The Finch Formerly Known As Gold

13 May 2005

Them hicks

One recurring complaint about Oklahoma in some local circles is that while its population is actually predominantly urban these days, its politics are still fundamentally rural (read "backward"). This is a questionable assumption at best — both houses of the Legislature reflect the population shift to the cities and the suburbs — but the knack of some small-town legislators for seizing the spotlight (think Senator Frank Shurden, D-Henryetta) causes consternation in those folks who think that if only we could shake off this hillbilly stuff we could have the next Dallas, or at least the next Fort Worth.

This notion basically ignores history: there has always been an urban/rural divide in this state, and it's hardly unique to Oklahoma. Julie Neidlinger reports from North Dakota:

I remember after 9/11, a friend and I were talking. She made the comment that she was glad there were farmers and people living out in the country and that everyone wasn't in the cities because it was nice to know there were people out there watching, knowing what was going on across the land. I hadn't thought of that, ever, until she mentioned it.

Cities need rural people, and not just for the obvious "we need farmers so we have food" connection. You need people out on the land, watching and aware of what is going on. Just because you live in a place of pavement doesn't mean you don't have a connection to what is going on in the country. You need people out there. Stuff happens out in the country, from weed or pest outbreaks to weather to crime to you-name-it that needs to be noticed for the good of everyone.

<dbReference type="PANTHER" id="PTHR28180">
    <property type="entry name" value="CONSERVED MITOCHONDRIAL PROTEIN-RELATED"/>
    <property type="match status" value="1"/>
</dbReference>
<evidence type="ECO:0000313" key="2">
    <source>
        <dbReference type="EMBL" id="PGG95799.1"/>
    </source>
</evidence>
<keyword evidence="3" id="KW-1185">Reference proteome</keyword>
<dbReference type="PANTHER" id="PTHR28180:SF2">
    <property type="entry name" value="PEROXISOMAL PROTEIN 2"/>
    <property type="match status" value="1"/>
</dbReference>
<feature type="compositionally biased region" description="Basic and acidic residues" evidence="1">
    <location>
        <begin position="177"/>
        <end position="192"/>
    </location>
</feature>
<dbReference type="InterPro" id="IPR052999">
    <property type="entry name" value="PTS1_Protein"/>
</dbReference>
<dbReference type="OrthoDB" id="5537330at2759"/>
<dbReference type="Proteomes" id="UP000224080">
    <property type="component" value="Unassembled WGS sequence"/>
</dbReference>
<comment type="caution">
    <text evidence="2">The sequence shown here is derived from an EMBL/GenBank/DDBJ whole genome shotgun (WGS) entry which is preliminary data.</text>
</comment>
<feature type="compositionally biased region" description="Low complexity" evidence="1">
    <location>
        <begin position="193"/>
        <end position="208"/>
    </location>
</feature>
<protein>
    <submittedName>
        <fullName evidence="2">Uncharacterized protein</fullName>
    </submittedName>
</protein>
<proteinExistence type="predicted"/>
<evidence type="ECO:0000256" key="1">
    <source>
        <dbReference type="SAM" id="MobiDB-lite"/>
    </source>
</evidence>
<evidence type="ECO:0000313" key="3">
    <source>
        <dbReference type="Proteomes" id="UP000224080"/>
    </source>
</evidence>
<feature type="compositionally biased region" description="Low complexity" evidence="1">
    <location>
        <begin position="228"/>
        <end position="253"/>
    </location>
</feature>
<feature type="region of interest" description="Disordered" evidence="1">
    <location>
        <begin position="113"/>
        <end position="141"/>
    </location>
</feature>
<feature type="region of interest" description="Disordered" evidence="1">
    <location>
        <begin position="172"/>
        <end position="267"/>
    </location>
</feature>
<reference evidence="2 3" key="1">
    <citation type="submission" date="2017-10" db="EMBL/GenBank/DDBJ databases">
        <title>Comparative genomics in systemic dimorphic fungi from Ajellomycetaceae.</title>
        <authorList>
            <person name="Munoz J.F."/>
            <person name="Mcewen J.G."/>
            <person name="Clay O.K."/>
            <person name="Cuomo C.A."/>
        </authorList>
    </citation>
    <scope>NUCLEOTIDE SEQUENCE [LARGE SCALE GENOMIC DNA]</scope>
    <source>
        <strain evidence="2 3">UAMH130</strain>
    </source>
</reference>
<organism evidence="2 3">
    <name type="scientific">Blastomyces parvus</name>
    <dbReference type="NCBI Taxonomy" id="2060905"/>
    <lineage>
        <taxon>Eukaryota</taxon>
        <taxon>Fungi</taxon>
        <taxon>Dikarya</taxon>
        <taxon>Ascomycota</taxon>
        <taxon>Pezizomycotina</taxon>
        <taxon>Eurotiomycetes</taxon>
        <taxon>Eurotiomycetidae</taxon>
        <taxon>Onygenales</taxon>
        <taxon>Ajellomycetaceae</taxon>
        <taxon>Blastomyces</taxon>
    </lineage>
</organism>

And you need people in the rural areas because they are a different kind of people than city dwellers. Rural people have a different work ethic and attitude, different priorities and concerns, a different outlook ... that kind of thing. It isn't better, it's just different. We need that. Think about it. Why are the students of North Dakota so eagerly snapped up by other states? What is it that makes this state unusual as compared to, say, California? The ruralness of the state produces a different kind of person. If everyone were urban, it would be unfortunate.

Much of what we think of as the Oklahoma character originated out in the countryside. On the farm we learned the basics of fatalism, that a few hours of horrible weather can take out a season's crop; in the small towns we learned that for every person who is content with his lot, there's another who wants out.

The rural population in most states is declining, as people pack up and look for jobs in the cities. But I can't imagine everyone moving: those who remain behind, I suspect, become even more firmly attached to the land. The Oklahoma Panhandle may seem like a vast, empty place, but twenty thousand people live there, and fifty years from now, I'm betting there will still be twenty thousand people living there.

Posted at 7:52 AM to Soonerland


The shift to urbanization often requires a rejiggering of established political procedure. Just because the Legislature is representative of the voters doesn't mean the power distribution within that body is equally representative.

When Florida started urbanizing, state political leaders had to reform a lot of measures that had maintained disproportionate power for the old power bases in the north part of the state. As south Florida grew in population and wealth, this grindingly changed.

Posted by: CT at 8:33 AM on 14 May 2005

Something similar happened here; the first stirrings of urbanization in Oklahoma took place during the Dust Bowl years, though it was about 1960 or so before it became a full-fledged trend, and it took twenty or thirty more years before any serious changes in the Legislature were noticeable. (Term limits are now in place, essentially retiring the Old Guard once and for all.)

Posted by: CGHill at 8:54 AM on 14 May 2005